Written by Emilee Lindner • February 13, 2017
When it came time to honor the late, great Prince, the Grammys called on Morris Day and the Time kick off the kind of tribute their longtime friend deserved. The funk purveyors dished up “Jungle Love,” a song straight from Prince’s pen, and had everyone from Beyoncé to DNCE out of their seats as Morris busted out his mirror and signature shuffle. That gave way to Bruno Mars, who continued the Purple Rain showcase with a spot-on recreation of Prince’s purple suit and fluffy blouse, cradling that white guitar and leopard-print strap. Mars brought some of his “Uptown Funk” and “24K Magic” swag to “Let’s Go Crazy.” Although he had already performed his own tune earlier in the night, he was certainly smooth enough to take on a classic from The Purple One. He even exercised his guitar chops with an electric solo that suprised anyone who didn't know he was such a good guitarist.
Straight off her halftime performance at the Super Bowl, Lady Gaga went full metal with rock legends Metallica on Sunday night. The unlikely duo ultimately triumphed by showing music lovers that A) Lady Gaga has the range, and B) Metallica can duet with anyone. While sharing a microphone, Hetfield and Gaga coursed through “Moth into Flame,” a cut off their 10th album, Hardwired… to Self-Destruct. They took the flame part quite literally, as the stage ignited in a blaze, surrounding drummer Lars Ulrich in a very metal-esque hellfire. As Kirk Hammett slayed the Staples Center with a face-melting solo, Gaga took a break from her scorching vocals to crowd-surf, eventually ending the song on her knees, breathless. Fans can catch a piece of either artist's magic in person this year: both Gaga and Metallica have announced North American tour dates. Gaga's dates are here. Metallica's dates are here.
Like Bruno Mars and Little Big Town, Adele performed twice on Grammy night, opening the show with the ultra-familiar “Hello” and coming back mid-ceremony to honor the late George Michael. Adele had the room drowning in tears when she floated over an orchestral arrangement of Michael’s “Fastlove.” When she accidentally slipped out of key, she popped out an expletive but emotionally insisted on re-do to honor the Michael properly. With famous audience members clutching their hearts, eyes moist, Adele started over and flawlessly carried out the beautiful ballad as images of the pop star flashed behind her. At the end, even Adele was in tears.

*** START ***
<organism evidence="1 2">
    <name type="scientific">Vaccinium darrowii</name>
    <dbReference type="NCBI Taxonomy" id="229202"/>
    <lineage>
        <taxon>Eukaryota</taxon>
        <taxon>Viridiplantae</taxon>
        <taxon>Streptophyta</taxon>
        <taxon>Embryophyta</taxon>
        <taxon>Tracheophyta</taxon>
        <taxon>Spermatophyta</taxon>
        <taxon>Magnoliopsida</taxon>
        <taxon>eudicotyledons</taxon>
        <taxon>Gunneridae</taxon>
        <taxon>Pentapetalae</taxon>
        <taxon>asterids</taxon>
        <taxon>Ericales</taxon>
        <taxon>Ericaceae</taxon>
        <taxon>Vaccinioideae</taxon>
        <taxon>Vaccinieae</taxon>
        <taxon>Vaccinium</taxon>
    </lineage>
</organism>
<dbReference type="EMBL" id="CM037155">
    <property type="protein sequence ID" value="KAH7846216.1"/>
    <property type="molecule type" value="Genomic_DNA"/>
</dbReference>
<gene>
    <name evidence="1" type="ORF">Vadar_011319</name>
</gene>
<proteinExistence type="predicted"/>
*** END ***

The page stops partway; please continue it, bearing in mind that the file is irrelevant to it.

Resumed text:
We knew Beyoncé would deliver when she was announced as a Grammy performer, but we didn’t expect the other-worldly, spiritual show she put on. A dramatic spoken-word intro about motherhood and an artful larger-than-life video kickstarted the performance as she stepped onstage, glowing with golden light, a metallic halo surrounding her head. She channeled Hindu, Roman and African goddess as she slithered through her Lemonade cuts “Love Drought” and “Sandcastles.” She even walked barefoot down a long table, with disciple-esque dancers undulating around her. The motherhood theme was especially touching, since Bey’s twin-pregnant belly was on proud display—also, mother Tina Knowles introduced her and daughter Blue Ivy was cheering gleefully from the audience.
In the most political moment of the night, A Tribe Called Quest commented on President Donald Trump’s recently overturned immigration ban on Muslim-majority countries. Inviting Anderson .Paak, Consequence and Busta Rhymes onstage (who called Trump “President Agent Orange”), Q-Tip started the performance by saying, “We’d like to say to all of those people around the world, all those people who are pushing people who are in power to represent them, tonight, we represent you.” They launched into “Award Tour,” paying homage to late Tribe member Phife Dog, images of the rapper projected on screens behind them. As they went into “We the People,” they knocked down a symbolic foam wall to reveal a diverse group of extras. Images of passports and signs reading “No Wall No Ban” flashed, while Q-Tip held the hand of a woman wearing a hijab. Tribe closed the performance by leading a “Resist!” chant.
(All photos are by Getty Images)
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